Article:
Donaldson, Erikson, fantasy as fully-fledged literature.

Is fantasy proper literature? That topic was already analysed here, inspired by discussion around Ishiguro’s “The Buried Giant”. The answer was, of course, yes. Original post is in Polish, but a very interesting debate featuring Gaiman and Ishiguro – was hosted by the BBC. Personally I find efforts to exclude genre literature from “proper literature” laughable. As with modern art – some snobs believe that if you enjoy something, it can’t be “real art”.

Recommended reading for today is another author’s attempt to prove that real art it is. A successful one. Stephen R. Donaldson writes about his works, and Erikson’s series, in a text in “The New York Review of Science Fiction”. Go and read him, I’ll just make some introductions.

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Donaldson himself is an author of acclaimed “Chronicles of Thomas Covenant the Unbeliever”. Difficult series. With, probably, a protagonist readers are least likely to like in all fantasy. At least till the latest flood of grimdark. Thomas does some unforgivable things that can not be excused by the hardships he endured in his life. Being weak and persecuted does not make him good. It’s epic, but bitter, and as our hero learns some harsh truths about himself, we learn unpleasant things about humanity. It’s a story of Rubicons crossed, destroyed innocence, the cycle of suffering in fantasy realms that are… pretty schematic. Worldbuilding is not the main focus here. I’ll let Stephen Donaldson speak for himself:

the characters meet themselves—or parts of themselves, their own needs/problems/exigencies—as actors on the stage of the story, and so the internal struggle to deal with those needs/problems/exigencies is played out as an external struggle in the action of the story. The villain of the piece, Lord Foul, is a personified evil whose importance hinges explicitly on the fact that he is a part of Thomas Covenant. On some level, Covenant despises himself for his leprosy—so in the fantasy he meets that Despite from the outside; he meets Lord Foul and wrestles with him as an external enemy.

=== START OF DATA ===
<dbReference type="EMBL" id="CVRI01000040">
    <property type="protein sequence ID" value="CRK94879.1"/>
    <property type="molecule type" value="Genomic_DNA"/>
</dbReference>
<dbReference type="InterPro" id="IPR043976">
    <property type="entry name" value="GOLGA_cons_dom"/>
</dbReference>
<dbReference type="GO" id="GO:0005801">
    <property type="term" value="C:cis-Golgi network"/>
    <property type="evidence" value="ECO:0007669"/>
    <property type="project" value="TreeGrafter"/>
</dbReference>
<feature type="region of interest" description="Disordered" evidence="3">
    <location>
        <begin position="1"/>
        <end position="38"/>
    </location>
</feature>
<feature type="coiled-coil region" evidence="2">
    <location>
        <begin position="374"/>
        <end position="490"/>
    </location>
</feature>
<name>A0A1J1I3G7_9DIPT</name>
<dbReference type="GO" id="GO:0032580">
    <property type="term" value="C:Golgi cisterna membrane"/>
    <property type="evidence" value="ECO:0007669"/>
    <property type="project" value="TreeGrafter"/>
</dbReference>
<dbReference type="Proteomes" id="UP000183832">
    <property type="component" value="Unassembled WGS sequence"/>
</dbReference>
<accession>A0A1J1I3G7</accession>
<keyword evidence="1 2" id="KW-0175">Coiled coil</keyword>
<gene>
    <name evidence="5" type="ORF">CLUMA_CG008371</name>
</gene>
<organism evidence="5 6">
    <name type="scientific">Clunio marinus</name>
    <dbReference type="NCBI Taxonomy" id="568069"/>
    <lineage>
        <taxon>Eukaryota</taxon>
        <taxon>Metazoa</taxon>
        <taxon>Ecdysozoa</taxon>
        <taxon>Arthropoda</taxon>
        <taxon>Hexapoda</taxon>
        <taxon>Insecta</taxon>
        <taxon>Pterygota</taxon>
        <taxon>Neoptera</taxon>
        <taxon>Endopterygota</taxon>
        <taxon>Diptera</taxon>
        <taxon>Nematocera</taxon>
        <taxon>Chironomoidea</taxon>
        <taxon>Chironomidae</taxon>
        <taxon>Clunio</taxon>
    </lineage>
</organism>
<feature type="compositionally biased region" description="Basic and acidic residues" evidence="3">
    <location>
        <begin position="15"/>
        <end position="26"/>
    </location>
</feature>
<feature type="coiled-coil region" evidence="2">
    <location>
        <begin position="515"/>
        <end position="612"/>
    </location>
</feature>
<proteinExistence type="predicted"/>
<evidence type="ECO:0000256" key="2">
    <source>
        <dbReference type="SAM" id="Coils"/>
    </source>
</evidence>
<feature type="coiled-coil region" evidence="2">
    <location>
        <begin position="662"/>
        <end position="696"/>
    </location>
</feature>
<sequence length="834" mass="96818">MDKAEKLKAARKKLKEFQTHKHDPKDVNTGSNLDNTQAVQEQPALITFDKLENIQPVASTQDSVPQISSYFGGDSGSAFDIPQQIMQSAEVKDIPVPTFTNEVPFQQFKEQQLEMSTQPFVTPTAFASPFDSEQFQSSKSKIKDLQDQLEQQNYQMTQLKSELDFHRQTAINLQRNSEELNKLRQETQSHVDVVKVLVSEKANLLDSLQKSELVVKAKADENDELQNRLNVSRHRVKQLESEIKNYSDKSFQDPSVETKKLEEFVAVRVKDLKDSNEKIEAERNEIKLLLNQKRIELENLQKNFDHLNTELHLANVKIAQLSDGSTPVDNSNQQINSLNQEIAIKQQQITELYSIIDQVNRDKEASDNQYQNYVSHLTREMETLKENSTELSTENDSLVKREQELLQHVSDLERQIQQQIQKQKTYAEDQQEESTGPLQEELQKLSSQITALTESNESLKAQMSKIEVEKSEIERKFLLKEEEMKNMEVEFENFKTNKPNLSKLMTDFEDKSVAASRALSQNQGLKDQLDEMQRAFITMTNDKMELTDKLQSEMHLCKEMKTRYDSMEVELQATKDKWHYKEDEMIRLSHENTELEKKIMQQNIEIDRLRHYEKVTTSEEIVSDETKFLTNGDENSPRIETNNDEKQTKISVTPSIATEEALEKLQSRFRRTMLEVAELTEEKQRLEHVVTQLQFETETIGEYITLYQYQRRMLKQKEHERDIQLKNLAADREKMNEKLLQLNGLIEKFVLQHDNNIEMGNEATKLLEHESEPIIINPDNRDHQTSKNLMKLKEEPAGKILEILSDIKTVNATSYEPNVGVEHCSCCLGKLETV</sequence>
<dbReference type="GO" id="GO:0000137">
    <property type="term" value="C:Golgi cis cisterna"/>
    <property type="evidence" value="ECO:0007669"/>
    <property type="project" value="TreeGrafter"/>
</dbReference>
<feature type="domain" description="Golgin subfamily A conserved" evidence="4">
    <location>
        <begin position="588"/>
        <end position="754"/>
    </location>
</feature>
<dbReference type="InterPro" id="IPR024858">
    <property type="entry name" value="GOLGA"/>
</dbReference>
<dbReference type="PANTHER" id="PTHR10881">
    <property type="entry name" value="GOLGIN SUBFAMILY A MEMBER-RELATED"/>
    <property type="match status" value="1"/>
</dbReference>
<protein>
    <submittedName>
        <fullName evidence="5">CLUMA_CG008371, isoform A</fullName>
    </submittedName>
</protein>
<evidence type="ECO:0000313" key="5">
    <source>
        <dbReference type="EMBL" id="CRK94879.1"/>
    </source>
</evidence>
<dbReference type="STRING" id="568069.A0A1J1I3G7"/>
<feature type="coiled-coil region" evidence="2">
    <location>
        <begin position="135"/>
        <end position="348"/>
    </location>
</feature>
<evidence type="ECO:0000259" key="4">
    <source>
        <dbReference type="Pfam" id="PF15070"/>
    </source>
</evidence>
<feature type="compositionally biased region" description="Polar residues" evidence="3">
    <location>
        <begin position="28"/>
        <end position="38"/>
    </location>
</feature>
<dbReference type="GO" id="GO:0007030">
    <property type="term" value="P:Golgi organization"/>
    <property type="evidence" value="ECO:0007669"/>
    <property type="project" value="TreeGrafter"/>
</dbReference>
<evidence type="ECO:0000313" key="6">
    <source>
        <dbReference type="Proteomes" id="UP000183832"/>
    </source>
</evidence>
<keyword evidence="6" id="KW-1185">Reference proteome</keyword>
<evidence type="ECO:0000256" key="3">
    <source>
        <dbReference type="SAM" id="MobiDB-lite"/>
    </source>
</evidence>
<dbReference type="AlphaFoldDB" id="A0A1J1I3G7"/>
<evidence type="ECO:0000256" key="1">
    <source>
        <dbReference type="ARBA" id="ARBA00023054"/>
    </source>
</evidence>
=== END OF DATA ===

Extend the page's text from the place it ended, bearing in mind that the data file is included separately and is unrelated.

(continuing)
(…)

Nevertheless, critics who sneer at fantasy take a personification like Lord Foul as proof that fantasy is simple-minded escapism. Any fiction that presents evil as something out there rather than something in here defies what we all know to be true about human nature. But such criticism misses the point. In the Chronicles as in many other examples of contemporary fantasy, “the entire out there, with all its levels and complexities and dimensions, is an externalization—for dramatic purposes—of what is in here.” (Again, that’s from “Epic Fantasy in the Modern World.”)

It isn’t escapism because none of the characters escape from themselves. Nor can either the writer or the reader. The real journey is inward as it is in every enduring work of literature.

I agree and I recommend Donaldson. It’s not for everybody though, and I see where reviews like that one are coming from:

the beginning of this massive, epically derivative fantasy masturbation-fest about the least likable person who’s ever existed continually making awful choices and refusing to see how he’s a total baby “.

Thomas is not a typical anti-hero, strong, mysterious and morally complicated. He is weak, complains all the time and makes all the wrong choices. It’s hard to feel sorry for him. And yet I believe that the author achieves his stated goals and the books are worth reader’s time. Proper review might come after I finish the entire series.

Steven Erikson’s “Malazan Book of the Fallen” is perhaps the greatest fantasy series I haven’t yet read. Ten books (not counting the spin-offs), over three million words. Military fantasy that originated from rpg campaign. But the first volume is hard to get into, I got distracted after 50 pages. I know that I will almost certainly enjoy it, so I’ll get back to Erikson, maybe after finishing entire “Black Company”…

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What Erikson seems to have in common with Donaldson (in this interpretation) is that he seeks to unsettle readers by defying fantasy’s tropes and unsettle their preconceptions. Good deeds are seldom repaid in kind, characters are not what they seem to even experienced genre-readers, and yet apparently there is some conclusion, resolution of conflicts that satisfies both Donaldson and Erikson fans that recommended his books to me. And there seems to be some poorly-veiled social commentary, popular thing these days.

In the final part of the article we have post-modernism, Carl Sagan and even some optimism 🙂

It’s good to read a text like this from time to time, lets one see all this reading as something more than a way to pass free time 😉

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One thought on “Donaldson, Erikson, fantasy as fully-fledged literature.

  1. Pingback: Scott Bakker, The Darkness That Comes Before (2003) | Re-enchantment Of The World

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